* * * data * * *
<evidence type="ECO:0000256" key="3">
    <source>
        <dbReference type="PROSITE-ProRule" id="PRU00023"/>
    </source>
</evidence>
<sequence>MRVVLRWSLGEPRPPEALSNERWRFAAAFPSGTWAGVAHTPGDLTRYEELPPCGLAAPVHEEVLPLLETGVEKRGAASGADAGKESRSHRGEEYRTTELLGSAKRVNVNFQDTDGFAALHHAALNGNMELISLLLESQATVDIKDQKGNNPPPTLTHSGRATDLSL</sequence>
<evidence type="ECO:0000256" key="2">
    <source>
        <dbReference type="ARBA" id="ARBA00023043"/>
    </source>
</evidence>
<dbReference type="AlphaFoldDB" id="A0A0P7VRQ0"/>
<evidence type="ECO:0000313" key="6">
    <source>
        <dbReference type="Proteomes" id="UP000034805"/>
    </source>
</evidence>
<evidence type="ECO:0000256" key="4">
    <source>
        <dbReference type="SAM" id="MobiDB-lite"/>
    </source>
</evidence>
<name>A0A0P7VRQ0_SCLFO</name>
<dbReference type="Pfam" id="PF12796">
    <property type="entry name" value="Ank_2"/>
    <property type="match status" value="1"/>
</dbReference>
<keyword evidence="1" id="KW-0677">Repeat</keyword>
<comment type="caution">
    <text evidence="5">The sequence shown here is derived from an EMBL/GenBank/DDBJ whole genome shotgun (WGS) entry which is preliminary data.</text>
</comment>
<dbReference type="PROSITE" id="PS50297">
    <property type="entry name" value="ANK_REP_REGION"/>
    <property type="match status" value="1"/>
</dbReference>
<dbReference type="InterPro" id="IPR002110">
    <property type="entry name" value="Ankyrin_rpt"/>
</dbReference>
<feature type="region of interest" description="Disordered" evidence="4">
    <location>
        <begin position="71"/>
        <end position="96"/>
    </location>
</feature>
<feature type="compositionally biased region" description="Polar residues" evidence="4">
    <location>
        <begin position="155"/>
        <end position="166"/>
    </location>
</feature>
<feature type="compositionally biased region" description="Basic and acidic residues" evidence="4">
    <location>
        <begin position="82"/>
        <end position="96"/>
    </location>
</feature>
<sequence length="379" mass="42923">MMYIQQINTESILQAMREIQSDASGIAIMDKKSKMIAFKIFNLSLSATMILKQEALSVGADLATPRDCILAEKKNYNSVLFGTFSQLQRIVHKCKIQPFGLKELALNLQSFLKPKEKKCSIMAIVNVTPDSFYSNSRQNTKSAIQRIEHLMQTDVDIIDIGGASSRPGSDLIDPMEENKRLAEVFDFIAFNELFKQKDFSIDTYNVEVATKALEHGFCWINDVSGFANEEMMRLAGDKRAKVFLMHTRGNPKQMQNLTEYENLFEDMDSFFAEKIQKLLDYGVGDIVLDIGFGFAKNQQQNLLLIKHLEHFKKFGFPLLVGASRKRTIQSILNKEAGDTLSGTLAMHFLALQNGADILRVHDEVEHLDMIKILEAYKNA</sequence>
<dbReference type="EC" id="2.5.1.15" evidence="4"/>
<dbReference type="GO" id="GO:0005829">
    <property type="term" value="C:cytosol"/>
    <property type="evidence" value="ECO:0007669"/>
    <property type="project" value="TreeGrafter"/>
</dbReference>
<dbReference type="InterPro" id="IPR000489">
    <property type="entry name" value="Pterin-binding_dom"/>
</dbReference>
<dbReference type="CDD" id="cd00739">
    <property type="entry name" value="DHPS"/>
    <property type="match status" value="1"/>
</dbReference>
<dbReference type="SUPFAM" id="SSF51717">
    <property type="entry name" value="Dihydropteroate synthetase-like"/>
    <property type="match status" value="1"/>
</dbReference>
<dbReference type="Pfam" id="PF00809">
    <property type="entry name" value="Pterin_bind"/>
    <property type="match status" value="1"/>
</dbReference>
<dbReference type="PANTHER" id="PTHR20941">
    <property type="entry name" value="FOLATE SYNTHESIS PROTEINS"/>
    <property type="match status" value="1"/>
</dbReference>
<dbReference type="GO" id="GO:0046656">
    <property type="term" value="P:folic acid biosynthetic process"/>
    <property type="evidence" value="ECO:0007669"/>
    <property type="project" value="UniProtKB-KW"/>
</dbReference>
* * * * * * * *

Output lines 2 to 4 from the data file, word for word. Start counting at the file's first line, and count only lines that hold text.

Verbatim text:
    <source>
        <dbReference type="PROSITE-ProRule" id="PRU00023"/>
    </source>